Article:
choice," said one Ann Arbor resident. "I'm sick of Policy Prof. John Chamberlin. black mayor, defeat incumbent Republican
being afraid that my vote will end up supporting the The voting disaster in Florida during the 2000 Mayor James Stephenson that year.
candidate I like the least." presidential election is one controversy in a series Although IRV was later eradicated in 1976, it
If adopted, IRV would be used in odd-year pri- of many that has heightened concern among citi- demonstrated that the voting system could impact
maries to elect City Council members. Plurality zens and increased interest in alternative voting the outcome of elections.
voting, the current system, would remain in use methods. In the United States, the IRV method has The coalition ultimately believes that by educat-
during even-year elections when gubernatorial and been implemented in more than 21 cities and has ing residents of alternative voting options, Ann Arbor
national elections occur. also proven successful in Australia, the Republic may become a successful model of IRV.
Larry Kestenbaum, the Washtenaw County of Ireland and in London, England. Supporters hope that in years to come, Ann
clerk, said IRV would not completely replace the Those opposed to IRV argue that the complex- Arbor will pave the way for other cities in Michi-
traditional structure. ity of the ballot may deter voters with a lower gan and eventually enable IRV to affect elections
"I hope to create a ballot that would fit within the education level. at both the state and national level.
Continued from Page 2
should know about - if there's a
history of sudden death in their
family, if they themselves have felt
faint or especially tired on the play-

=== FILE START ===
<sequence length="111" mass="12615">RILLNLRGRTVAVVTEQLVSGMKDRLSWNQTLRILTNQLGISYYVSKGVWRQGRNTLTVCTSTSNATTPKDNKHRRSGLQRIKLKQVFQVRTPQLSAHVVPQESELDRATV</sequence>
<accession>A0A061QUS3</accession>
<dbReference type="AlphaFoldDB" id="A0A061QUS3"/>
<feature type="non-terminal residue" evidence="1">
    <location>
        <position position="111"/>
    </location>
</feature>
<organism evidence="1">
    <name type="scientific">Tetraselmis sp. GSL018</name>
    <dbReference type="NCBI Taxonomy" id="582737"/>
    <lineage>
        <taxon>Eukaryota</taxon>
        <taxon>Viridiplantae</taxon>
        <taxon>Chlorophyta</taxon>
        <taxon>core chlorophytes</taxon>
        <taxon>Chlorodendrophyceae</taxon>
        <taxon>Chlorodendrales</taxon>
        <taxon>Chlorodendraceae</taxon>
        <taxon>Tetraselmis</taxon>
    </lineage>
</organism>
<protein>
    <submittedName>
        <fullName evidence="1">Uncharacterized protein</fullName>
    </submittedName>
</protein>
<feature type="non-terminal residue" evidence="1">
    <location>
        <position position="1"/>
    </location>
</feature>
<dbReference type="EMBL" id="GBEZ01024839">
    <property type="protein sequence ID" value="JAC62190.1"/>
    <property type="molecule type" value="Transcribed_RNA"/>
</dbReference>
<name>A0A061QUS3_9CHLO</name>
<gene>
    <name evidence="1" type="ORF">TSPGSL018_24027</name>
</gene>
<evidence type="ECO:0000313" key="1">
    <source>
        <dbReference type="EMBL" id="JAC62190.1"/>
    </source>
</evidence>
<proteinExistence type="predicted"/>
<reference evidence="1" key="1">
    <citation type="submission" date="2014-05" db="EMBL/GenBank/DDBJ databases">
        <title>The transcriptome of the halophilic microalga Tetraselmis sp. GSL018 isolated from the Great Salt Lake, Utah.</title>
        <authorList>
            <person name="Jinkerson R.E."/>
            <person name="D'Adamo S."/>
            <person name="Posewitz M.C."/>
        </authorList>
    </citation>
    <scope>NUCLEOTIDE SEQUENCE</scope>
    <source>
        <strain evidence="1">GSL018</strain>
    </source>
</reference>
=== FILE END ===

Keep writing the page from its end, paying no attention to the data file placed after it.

ing field," said spokeswoman for
the University Health System Kara
Gavin in an e-mail.
Last month, the University opened
a clinic in its Cardiovascular Center
that specializes in HCM treatment.
"We felt there was a need to really
cater to these patients," said Medi-
cal School Prof. Sharlene Day, the
She said that the intensity of com-
petitive athletics usually triggers
arrhythmias. About 1 percent of
individuals with HCM die of sudden
death each year.
Day said sudden deaths are asso-
ciated most often with playing
aggressive sports or bursts of activ-
ity, such as basketball, football or
Using imaging techniques and
electrocardiograms, the new clinic
offers screenings for family mem-
bers of HCM patients to determine
if they carry the genetic mutation.
Nearly all individuals diagnosed
with HCM have an abnormal EKG.
Booi said she was impacted
strongly by the student's death
because she is also a 25-year-old
graduate student who exercises
After witnessing the student's
death, Booi did not want to take
any chances - she had an EKG this
Although one in 500 people may
suffer from HCM, one in 200,000
dies from a sudden death each year.
"It's important to emphasize that
this is still a very rare event," Day
said. "I don't think people should
To learn more about cardiovas-
cular disease, visit the University
Cardiovascular Center's website at
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call: 734-662-8200 or u niCU.Org